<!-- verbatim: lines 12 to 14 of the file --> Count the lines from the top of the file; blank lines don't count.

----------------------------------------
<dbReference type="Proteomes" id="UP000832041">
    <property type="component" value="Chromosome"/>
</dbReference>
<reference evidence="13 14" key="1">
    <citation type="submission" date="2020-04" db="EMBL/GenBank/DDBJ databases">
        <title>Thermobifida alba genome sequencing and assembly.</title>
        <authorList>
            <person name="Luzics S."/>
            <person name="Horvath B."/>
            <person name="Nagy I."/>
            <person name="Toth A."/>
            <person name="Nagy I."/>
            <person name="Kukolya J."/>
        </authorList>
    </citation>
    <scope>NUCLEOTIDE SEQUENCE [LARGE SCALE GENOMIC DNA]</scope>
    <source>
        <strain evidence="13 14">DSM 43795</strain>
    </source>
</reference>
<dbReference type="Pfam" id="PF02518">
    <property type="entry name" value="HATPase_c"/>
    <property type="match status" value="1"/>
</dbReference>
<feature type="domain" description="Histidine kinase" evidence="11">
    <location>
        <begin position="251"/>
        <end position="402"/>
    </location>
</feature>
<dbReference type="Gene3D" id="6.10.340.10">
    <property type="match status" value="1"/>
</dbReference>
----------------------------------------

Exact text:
            <person name="Nagy I."/>
            <person name="Kukolya J."/>
        </authorList>